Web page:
Aplastic or twig-like middle cerebral artery (Ap/T-MCA), also called “unfused MCA,” “rete MCA” or “anomalous collateral artery,” is a rare anatomic anomaly with a very low prevalence among population (0.11–0.88%),[ 4 ] which results in the formation of a plexiform arterial network replacing the proximal M1 segment, resembling sometimes the collateral network present in patients with Moyamoya disease (MMD), with the exception that the internal carotid artery stenosis is absent.[ 27 ] On magnetic resonance imaging (MRI) and magnetic resonance angiography (MRA), this anomaly may be confused with a stenotic segment of the MCA. Ap/T-MCA may cause ischemic or hemorrhagic events. In the last case, these may occur spontaneously or because the rupture of an associated cerebral aneurysm. However, this association is rather a rare event. After the first report of Yasargil et al. in 1976, there exist only a few reports in the literature about this association and the best way of treatment.[ 35 ]


This 43-year-old male with a history of systemic arterial hypertension was admitted to the hospital because a sudden onset of severe headache of 7 days evolution accompanied by nausea, vomiting, and a right-side hemiparesis.

Computed tomography (CT) revealed a frontobasal hematoma with ventricular disruption [ Figure 1a ]. A CT angiography (CT-Angio) and a cerebral digital subtraction angiography (DSA) were completed, revealing an abnormal network of plexiform vessels with a “twig-like” appearance and the presence of a saccular aneurysm of 9 mm of diameter at the M1 segment of the right MCA [ Figures 1b and c ].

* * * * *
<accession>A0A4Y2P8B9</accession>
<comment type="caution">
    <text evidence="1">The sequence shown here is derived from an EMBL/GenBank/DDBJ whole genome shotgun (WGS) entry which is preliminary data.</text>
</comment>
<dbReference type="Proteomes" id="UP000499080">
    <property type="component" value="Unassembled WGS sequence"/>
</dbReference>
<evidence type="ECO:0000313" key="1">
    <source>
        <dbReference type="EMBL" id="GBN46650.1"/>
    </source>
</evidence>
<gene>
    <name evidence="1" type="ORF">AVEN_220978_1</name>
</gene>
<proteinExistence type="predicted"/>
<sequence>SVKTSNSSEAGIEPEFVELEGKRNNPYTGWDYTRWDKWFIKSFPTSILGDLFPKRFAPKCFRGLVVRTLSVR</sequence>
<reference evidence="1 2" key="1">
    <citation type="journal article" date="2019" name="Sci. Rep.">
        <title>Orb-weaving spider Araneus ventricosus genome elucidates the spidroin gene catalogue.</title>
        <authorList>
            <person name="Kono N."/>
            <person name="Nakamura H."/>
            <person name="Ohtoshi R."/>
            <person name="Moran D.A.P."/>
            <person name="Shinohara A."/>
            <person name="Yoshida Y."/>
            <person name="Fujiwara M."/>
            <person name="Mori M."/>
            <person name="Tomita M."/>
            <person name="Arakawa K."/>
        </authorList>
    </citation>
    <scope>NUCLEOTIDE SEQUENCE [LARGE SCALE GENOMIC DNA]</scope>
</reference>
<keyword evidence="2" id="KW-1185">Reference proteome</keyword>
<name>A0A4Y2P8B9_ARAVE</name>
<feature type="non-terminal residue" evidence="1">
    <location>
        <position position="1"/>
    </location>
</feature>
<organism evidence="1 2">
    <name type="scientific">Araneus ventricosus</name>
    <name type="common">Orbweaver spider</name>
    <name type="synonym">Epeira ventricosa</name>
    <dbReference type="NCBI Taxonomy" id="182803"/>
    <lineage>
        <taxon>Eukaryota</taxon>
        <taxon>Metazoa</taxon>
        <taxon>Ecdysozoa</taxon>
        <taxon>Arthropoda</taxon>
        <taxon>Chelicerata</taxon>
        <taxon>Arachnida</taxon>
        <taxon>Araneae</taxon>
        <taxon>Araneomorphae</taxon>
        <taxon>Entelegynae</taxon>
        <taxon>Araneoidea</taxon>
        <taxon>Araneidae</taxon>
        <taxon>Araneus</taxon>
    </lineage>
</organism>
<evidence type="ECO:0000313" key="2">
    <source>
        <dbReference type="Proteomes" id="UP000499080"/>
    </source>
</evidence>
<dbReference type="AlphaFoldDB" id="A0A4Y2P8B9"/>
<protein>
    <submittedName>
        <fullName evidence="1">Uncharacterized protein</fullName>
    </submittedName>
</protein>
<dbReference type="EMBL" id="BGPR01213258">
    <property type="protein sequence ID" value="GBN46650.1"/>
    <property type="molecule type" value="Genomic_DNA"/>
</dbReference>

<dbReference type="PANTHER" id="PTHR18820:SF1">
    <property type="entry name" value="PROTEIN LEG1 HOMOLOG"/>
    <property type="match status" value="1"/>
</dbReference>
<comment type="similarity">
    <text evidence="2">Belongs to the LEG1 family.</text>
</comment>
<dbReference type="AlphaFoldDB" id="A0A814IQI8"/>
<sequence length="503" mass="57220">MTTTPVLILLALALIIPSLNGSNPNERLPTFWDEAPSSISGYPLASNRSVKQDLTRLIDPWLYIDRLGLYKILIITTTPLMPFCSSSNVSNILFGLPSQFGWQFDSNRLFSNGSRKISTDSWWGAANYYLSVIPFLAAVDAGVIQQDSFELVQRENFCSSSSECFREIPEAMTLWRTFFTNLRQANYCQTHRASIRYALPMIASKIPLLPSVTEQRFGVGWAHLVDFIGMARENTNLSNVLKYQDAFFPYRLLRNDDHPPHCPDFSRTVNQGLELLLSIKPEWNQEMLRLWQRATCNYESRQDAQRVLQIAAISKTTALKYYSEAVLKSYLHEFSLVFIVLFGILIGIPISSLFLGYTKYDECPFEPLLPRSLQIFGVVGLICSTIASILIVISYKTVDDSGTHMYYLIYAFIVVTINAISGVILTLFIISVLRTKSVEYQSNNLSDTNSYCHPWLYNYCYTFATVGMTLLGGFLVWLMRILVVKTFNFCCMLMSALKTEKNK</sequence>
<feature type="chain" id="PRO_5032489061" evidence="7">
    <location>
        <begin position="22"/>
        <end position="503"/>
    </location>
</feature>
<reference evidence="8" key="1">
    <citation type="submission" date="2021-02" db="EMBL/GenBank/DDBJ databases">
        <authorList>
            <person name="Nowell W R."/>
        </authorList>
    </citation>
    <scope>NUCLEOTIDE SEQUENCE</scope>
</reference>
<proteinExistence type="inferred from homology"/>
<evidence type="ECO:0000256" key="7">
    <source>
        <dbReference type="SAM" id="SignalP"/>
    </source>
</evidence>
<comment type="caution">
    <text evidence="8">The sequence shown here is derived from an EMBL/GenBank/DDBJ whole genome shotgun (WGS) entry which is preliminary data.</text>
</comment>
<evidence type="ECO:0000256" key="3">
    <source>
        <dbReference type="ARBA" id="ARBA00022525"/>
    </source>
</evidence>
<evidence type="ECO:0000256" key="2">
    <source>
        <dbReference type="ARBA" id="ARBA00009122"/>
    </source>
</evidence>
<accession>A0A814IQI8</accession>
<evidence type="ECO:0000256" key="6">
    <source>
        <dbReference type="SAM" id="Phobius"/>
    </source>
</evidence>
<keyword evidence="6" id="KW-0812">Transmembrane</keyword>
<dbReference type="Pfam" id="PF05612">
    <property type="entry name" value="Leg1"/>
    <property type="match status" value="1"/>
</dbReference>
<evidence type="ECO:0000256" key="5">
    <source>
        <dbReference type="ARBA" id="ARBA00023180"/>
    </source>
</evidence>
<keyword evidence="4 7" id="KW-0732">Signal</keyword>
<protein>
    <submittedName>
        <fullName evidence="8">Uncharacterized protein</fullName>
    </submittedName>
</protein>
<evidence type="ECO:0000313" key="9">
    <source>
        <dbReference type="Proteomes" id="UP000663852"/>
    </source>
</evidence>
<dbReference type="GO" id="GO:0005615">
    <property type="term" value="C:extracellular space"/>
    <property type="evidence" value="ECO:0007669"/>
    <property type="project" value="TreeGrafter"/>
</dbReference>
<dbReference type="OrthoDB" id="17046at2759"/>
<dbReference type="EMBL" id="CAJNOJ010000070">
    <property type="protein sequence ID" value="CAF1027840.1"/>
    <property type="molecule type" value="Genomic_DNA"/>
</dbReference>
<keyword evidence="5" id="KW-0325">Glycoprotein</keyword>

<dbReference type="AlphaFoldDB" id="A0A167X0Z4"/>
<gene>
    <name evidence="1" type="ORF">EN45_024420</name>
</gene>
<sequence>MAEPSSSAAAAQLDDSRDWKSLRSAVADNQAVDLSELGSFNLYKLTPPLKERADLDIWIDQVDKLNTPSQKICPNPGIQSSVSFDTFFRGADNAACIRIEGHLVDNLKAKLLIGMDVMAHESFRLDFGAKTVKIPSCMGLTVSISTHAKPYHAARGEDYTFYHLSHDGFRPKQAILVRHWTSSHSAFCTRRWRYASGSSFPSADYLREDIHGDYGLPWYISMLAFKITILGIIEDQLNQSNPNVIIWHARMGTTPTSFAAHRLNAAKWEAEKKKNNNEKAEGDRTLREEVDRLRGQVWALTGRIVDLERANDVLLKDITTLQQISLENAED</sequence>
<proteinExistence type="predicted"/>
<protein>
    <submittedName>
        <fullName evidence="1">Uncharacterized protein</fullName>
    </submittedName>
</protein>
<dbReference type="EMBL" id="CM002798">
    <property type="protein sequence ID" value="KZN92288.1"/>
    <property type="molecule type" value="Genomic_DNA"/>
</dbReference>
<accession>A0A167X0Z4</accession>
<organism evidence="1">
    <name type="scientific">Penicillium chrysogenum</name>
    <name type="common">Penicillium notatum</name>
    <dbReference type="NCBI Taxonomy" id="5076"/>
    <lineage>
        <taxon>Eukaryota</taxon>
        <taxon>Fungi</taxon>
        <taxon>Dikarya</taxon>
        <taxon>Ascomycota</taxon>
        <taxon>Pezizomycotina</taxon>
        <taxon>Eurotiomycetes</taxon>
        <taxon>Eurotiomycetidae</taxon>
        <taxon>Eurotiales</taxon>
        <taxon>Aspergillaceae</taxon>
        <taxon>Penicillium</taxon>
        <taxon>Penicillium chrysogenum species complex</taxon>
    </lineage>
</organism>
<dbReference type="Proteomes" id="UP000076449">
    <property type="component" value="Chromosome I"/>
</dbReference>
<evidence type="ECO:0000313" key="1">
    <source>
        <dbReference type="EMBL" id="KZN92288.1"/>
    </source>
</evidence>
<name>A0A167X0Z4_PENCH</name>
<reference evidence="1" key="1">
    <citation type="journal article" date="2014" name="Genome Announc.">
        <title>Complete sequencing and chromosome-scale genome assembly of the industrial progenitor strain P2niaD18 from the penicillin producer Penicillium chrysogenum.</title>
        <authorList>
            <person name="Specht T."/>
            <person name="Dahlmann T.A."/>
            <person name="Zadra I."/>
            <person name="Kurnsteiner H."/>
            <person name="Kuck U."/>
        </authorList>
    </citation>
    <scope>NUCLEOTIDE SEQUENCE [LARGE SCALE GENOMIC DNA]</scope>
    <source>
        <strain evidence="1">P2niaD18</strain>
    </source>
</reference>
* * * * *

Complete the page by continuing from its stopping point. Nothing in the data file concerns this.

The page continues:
Figure 1:

Illustrative case (a) A right frontobasal hematoma with ventricular extension is seen on noncontrast Computed tomography (CT) scan. (b and c) Cerebral DSA with rotational 3-D show the presence of a saccular aneurysm in the middle of the vascular network. (d) Intraoperative view. After evacuating the hematoma, the vascular network is exposed (T-MCA). Under the superficial vessels of the anomaly, the dome of the aneurysm is just visible. Distal M2 segment seems normal. (e) Postoperative DSA. The aneurysm is not visible. (f) CT-angio displays the clip position and the complete exclusion of the aneurysm. (g) Perfusion MRI showing the mean transit time (MTT) and regional cerebral blood volume (rCBV) images without ischemic areas (h) Illustration of the Ap/T MCA anomaly depicting the plexiform arterial network replacing the proximal M1 segment.


The patient was operated on 3 weeks after ictus, through a right side pterional approach. After opening the Sylvian fissure, the vessels network was visualized, formed by numerous tinny and fragile vessels, with the aneurysm located in the middle of this network with old clots and hemosiderin surrounding the lesion [ Figure 1d ]. During the dissection of the vessels surrounding the aneurysm, the slight movements of the branches caused them to break easily due to the fragility of their walls, which caused profuse bleeding, confusing it with a probable aneurysmal rupture; however, the bleeding points stopped easily by the pressure with surgical patties for 1–2 min.